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New app lets patients speak

SARAH ARGYLE
Last updated 05:00 05/06/2014
Janet Liang
Sarah Argyle
COMMUNICATION KEY: Dr Janet Liang has developed an app to help breakdown communication barriers between patients and doctors.

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Medical emergencies are stressful enough without language barriers getting in the way.

So when the opportunity arose for Dr Janet Liang to break down those barriers she jumped at the chance.

The doctor has developed a new app aimed at improving the way patients with limited English and medical staff communicate with each other.

Liang is an intensive care specialist at North Shore Hospital and has spent the last few years perfecting Listen Please.

The app is available in the five main non-English languages in the Waitemata district - Samoan, Tongan, Cantonese, Korean and Mandarin.

She says the app is inspired by her observations about how to communicate with patients who don't understand a lot of English.

It's not compassionate to perform medical treatment without someone fully understanding what will happen next, she says.

"This app is in aid of making life better for people."

Liang says translators do a fantastic job but it is unrealistic to expect them to be available all the time.

"The app allows clinicians to ask simple questions that would be covered in a standard consultation such as ‘are you in any pain?' or ‘where do you feel pain?' while patients can also communicate with medical staff."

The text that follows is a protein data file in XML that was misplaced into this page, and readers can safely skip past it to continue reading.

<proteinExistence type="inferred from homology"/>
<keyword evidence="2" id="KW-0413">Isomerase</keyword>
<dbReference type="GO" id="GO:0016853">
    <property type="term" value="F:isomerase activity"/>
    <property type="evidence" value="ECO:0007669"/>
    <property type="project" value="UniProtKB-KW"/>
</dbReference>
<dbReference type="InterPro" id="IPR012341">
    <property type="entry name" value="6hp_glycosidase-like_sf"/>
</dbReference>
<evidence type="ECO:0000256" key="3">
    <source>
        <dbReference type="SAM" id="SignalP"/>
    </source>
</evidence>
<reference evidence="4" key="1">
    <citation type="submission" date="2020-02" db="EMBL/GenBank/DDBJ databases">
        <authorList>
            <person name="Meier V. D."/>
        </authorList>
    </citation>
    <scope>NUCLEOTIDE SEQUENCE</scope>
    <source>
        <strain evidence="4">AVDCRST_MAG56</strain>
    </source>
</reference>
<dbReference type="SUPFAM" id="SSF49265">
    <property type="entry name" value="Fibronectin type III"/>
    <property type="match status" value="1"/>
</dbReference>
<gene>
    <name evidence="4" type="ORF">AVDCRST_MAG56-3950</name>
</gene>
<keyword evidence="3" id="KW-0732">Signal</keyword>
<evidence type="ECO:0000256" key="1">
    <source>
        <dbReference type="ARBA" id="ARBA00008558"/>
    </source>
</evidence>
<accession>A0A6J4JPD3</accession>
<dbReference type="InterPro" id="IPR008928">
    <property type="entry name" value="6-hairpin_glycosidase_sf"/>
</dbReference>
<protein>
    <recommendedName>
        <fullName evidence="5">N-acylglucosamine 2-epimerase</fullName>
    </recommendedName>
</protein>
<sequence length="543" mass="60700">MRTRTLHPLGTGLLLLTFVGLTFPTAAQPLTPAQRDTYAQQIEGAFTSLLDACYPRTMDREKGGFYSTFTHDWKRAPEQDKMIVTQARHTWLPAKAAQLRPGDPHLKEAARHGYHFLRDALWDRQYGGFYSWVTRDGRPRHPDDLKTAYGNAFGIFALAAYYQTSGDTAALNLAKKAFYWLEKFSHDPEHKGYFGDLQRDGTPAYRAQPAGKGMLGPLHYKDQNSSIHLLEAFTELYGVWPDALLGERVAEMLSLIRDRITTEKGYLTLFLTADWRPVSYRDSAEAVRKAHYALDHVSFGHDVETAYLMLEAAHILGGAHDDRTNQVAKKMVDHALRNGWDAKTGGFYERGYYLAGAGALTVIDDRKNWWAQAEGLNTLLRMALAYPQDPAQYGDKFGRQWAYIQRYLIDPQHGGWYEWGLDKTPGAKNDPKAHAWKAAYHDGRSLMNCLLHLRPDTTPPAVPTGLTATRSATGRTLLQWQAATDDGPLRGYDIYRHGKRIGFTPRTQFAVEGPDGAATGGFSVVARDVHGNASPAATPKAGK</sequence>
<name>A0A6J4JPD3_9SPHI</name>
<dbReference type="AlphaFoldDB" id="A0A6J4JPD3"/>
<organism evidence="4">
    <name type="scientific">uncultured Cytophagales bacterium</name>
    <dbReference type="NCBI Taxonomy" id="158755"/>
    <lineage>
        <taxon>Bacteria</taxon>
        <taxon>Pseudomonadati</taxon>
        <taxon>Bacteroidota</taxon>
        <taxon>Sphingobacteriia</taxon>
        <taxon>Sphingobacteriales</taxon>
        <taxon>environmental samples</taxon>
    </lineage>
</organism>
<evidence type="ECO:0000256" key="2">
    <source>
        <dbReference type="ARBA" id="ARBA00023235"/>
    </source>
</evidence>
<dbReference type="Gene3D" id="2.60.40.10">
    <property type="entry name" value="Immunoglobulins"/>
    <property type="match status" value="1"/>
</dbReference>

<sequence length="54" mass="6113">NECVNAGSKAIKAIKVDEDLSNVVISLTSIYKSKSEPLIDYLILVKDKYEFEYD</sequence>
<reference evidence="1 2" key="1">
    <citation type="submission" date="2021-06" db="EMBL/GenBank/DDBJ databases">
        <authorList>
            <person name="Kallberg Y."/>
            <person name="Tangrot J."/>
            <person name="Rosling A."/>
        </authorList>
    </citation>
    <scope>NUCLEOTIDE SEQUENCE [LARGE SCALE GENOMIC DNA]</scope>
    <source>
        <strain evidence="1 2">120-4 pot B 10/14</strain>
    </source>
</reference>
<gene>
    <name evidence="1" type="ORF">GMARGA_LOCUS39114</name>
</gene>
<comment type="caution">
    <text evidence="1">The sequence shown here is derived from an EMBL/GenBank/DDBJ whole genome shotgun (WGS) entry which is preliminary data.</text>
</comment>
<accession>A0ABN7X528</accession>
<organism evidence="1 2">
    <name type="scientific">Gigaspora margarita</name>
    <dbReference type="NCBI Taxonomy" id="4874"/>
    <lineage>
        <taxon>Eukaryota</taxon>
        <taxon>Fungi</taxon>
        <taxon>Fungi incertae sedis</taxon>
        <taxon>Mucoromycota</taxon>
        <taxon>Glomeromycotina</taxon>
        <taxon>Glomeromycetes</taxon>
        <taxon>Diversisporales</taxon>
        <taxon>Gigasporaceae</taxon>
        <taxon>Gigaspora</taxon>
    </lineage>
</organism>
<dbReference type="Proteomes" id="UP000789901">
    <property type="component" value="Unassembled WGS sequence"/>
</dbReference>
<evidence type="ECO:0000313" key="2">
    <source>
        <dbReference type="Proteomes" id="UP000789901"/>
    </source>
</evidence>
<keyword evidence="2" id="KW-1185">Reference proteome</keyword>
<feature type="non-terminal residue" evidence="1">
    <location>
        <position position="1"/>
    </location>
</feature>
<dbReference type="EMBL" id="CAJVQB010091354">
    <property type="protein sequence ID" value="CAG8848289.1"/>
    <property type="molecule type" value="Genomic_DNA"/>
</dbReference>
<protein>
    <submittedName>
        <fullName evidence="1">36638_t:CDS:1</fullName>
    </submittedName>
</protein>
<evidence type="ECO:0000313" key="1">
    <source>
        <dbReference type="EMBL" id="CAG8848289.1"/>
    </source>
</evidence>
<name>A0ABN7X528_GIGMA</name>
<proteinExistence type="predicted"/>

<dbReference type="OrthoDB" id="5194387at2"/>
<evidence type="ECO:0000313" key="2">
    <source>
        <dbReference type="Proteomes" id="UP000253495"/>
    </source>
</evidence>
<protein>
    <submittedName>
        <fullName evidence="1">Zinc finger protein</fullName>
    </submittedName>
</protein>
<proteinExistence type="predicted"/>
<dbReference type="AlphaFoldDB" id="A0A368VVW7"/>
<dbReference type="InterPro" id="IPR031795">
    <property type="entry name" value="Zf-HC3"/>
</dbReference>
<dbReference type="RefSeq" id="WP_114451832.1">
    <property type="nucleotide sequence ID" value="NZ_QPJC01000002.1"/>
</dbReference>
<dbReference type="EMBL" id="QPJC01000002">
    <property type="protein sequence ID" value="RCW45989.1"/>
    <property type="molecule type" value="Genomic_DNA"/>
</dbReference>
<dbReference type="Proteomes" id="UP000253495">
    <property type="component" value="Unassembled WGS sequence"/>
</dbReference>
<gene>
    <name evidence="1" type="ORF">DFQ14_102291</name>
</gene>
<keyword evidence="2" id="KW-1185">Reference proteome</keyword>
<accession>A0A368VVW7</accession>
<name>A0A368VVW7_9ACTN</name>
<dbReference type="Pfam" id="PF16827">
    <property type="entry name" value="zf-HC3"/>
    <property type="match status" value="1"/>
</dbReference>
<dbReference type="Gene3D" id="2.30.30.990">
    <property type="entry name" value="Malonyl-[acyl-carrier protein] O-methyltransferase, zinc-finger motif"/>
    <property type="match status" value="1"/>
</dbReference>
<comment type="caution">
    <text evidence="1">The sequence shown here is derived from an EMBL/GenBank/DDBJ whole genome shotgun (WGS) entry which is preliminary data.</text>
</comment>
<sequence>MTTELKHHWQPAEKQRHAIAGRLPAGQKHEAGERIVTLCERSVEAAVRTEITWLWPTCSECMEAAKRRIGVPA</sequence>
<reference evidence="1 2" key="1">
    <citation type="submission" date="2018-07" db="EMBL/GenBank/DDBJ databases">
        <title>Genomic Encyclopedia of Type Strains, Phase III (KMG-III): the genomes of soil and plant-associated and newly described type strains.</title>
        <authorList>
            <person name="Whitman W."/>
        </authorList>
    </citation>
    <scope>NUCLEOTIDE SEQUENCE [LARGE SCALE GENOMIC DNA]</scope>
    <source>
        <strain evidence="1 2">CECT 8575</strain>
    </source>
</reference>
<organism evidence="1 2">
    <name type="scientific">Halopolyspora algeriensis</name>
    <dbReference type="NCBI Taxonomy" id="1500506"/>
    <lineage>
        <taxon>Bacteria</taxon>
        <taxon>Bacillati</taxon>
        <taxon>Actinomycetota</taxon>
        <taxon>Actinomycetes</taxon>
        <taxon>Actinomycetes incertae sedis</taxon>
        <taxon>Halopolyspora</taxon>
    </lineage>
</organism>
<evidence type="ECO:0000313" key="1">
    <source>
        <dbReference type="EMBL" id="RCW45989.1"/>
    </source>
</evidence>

Liang says the app is easy to use, visually driven and unlike other apps has illustrations and photos to improve communication.

"As it is a stand alone app it does not need internet access to work and I see it being useful in both hospital and primary care settings.

"Auckland in particular is a multicultural society. I am Chinese myself but I can't speak enough Chinese to communicate to patients who only speak Chinese."

She says the app is going to be a great tool for clinicians and patients alike but it will never take place of informed consent.

"Context is very important and this app can never replace an in-depth conversation with a patient."

Liang won the Health Informatics New Zealand Clinician's Challenge prize in 2011 with her Listen Please concept.

The Clinicians' Challenge is an opportunity for clinicians and IT companies to team up, identify and develop information technology solutions for the medical world. Thanks to the win Liang was able to bring Listen Please to life. Go to iTunes to buy the $12.99 app.

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- North Shore Times

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